Starting a new business can be an exciting and exhaustive experience. It can also be a costly one. Finding out how to raise money for a business is just one of many things that need to be considered. However, with a little bit of creative thinking and a few professional words of advice, it can be done. Below are five top tips on how to raise funds for a business start up. Best of luck.
How to raise money for a business
If you know of anyone who's launched a crowd funding campaign before, now is the time to ask them for advice. It can be a really successful means of seed funding for startups i.e. getting the first equity ploughed into your business.
With a well considered product or service, solid business plan, and the right marketing pitch, you can connect with lots of different people who are willing to give you a financial leg up. Do your research first and find out which demographic will be interested in your business. Then work on your story, your sales pitch, and create an image of you and why you're a worthy of investment.
Promoting yourself via a YouTube channel, your website, social media platforms or just word of mouth, are key components to gathering more and more people to help fund your next project. Crowdfunding companies, like Kickstarter, are a great place to begin raising money for startup businesses.
Before you start a crowdfunding campaign, make sure you've taken care to market yourself to the best of your ability. Designing websites, organising social media and crafting content can be costly and time consuming. Do your research and find out how to market your startup on a budget.
Reach out to friends and family
You can't be too proud or too shy when it comes to learning how to raise money for a business. Reaching out to people that you know, is one way that you can get funds, fast. Short term or long term loans give you a chance to pay funds back when you can afford to. Usually at no or low interest. Parents, especially, might be only too happy to help. They want to see you succeed, and being there to help out financially is part of the deal when it comes to looking out for their kids.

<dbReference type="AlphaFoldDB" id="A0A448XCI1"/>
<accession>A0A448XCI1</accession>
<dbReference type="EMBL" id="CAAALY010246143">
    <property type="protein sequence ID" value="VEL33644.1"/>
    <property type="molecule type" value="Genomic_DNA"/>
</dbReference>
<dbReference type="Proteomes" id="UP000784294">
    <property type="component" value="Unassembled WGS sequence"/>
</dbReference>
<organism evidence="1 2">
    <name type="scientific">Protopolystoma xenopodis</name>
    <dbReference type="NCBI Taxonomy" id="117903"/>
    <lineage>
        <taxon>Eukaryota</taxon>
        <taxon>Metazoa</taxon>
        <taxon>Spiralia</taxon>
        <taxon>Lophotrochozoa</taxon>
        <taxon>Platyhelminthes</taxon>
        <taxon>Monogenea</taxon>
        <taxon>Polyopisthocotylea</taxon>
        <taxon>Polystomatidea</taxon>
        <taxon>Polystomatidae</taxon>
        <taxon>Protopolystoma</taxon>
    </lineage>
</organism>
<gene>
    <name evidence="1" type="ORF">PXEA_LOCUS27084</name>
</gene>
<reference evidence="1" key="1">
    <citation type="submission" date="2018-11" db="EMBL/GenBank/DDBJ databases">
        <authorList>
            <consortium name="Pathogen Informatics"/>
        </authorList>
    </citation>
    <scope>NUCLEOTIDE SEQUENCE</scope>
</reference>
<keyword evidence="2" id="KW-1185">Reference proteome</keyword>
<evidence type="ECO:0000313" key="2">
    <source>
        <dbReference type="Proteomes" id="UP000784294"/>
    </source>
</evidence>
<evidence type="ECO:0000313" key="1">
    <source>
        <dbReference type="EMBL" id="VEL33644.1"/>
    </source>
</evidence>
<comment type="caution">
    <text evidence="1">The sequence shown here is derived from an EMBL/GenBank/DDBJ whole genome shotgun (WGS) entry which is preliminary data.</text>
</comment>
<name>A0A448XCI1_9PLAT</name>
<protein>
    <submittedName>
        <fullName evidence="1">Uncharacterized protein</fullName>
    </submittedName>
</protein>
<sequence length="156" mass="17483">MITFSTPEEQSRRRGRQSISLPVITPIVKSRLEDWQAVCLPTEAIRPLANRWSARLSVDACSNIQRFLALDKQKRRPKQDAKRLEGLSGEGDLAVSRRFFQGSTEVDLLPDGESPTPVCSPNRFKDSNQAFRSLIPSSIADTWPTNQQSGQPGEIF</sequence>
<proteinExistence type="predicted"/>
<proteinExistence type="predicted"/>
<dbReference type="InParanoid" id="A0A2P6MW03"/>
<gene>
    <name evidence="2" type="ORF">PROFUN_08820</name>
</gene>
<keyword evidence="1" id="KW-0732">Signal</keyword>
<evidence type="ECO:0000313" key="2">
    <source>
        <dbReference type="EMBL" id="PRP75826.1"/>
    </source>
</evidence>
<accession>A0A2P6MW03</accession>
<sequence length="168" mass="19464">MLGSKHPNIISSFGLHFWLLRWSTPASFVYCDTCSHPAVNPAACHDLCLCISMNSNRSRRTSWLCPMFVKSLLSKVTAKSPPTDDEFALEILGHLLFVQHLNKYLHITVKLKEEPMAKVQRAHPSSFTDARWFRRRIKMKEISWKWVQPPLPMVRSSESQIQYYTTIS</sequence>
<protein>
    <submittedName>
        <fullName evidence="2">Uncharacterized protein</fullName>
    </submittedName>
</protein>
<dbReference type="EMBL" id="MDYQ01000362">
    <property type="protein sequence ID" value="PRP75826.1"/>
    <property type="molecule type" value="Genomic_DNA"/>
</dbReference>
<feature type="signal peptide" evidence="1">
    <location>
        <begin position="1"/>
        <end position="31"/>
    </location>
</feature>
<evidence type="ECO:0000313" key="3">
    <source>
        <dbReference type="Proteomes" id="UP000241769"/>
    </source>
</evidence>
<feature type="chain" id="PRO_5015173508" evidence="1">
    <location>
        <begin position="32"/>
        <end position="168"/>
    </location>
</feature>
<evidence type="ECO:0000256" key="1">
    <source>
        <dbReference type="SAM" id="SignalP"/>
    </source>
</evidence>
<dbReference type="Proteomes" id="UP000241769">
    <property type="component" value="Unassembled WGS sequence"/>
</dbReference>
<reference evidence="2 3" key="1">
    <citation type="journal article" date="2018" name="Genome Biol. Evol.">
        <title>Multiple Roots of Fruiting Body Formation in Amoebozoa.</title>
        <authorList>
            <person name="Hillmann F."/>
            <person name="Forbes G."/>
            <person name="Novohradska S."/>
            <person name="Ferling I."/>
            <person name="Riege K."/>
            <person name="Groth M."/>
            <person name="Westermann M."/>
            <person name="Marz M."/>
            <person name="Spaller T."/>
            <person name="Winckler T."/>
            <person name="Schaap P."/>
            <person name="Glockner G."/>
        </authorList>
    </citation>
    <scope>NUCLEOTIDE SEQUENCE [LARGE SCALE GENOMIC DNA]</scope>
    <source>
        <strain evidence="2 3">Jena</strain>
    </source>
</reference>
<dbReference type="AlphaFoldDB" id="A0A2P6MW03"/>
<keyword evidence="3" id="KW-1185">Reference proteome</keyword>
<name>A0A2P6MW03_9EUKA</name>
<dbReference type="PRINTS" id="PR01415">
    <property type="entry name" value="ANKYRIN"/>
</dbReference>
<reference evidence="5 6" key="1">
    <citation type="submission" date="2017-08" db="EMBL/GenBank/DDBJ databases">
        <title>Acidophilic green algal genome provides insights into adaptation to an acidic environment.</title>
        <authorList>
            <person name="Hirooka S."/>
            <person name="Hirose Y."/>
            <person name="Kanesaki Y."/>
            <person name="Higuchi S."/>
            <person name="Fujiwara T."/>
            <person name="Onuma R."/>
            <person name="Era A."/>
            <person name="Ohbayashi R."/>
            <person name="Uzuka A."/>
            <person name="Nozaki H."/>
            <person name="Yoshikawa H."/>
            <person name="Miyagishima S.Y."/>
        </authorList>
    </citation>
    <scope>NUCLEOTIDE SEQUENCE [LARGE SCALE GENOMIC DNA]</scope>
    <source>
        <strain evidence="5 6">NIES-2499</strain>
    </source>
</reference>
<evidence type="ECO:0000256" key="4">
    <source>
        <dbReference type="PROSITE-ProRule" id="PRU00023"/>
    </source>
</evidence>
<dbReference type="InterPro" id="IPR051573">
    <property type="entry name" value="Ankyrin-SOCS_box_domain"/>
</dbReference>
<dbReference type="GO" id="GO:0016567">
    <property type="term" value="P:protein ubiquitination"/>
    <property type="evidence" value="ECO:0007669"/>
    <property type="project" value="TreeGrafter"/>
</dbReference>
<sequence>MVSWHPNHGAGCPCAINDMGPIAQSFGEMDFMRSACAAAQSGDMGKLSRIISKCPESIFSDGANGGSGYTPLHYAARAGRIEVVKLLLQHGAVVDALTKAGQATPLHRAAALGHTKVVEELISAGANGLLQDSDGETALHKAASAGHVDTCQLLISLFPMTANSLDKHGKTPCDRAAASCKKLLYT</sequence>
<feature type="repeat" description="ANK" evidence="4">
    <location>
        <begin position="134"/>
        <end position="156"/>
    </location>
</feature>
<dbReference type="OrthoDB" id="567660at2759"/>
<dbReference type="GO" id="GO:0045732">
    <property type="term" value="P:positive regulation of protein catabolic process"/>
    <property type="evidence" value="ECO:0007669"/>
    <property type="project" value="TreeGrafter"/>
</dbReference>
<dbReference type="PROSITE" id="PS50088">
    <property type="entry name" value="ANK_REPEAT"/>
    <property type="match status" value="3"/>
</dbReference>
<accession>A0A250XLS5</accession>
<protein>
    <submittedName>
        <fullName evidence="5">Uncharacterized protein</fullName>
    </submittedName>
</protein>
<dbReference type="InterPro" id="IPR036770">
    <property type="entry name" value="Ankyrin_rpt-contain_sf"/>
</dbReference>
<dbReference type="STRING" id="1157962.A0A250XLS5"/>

One top tip is not to have a scattergun approach to asking for financial help. Compile a list of friends and family who really believe in what you're doing and understand your passion for the project. Get them onboard without too much of a hard sell. Be honest about what the money will be used for and when they'll see it back. Write out a contract if necessary. Sometimes we all need to swallow our pride but there might be people close to you that will be only too happy to help.
Invest in yourself
If you have a good working relationship with your bank, it might pay to talk to a small business advisor and ask them for advice. Overdraft facilities and low interest credit cards can cost you a lot less than you might at first think. Certainly less so than one of the shadier loan dealers that are out there. If you think that you're worth investing in then take that punt.
Also, if you're investing your own money at the early stages of your start up, future investors and lenders will consider you as a much more worthy cause further down the track. Who knows, some day it might be you who gets asked how to raise funds for business start up.
Seek out an angel investor
Everyone needs a guardian angel. Put together your business plan and get ready to pitch. An angel investor is primarily an individual with at least more than £150, 000 annual income. Seek out angel investors online via sites like Funding Post. Once you've found a potential match, make sure you capture their attention and explain why you're worth investing in.
Just like Dragon's Den, you need to impress an angel investor by being confident, likeable, trustworthy and knowing your business inside and out. Get on top of your data, key statistics and financial forecasts. Then get ready to enter the den. Before you know it you'll be asking how to build a strong business partnership in no time at all.
Work with venture capitalists
Although most venture capitalists would prefer to take a punt on more experienced business owners rather than start up entrepreneurs, if you've got the right pitch you might well land the right VC. If you've got a business plan that shows your cash flow has great potential then you might be worth a shot. What have you go to lose?
Venture capitalists will offer you their expertise and professional advice but be prepared for them also to have quite a large say in your business, if they feel you can be making more money in a different direction. Showing how your business can create a lot of capital in a short amount of time is often a key consideration for a VC. Just don't expect this to be a long term relationship however, it could be a successful and lucrative way to raise money for a business.
The main take away from the five funding methods mentioned above is that if you've got a solid business plan that you believe in then fight tooth and nail to get the finances you deserve. Be creative, be humble but most of all be brave. There are people out there who will invest in you and your startup, it's up to you to tell them why you're worth the risk.
30th March 2021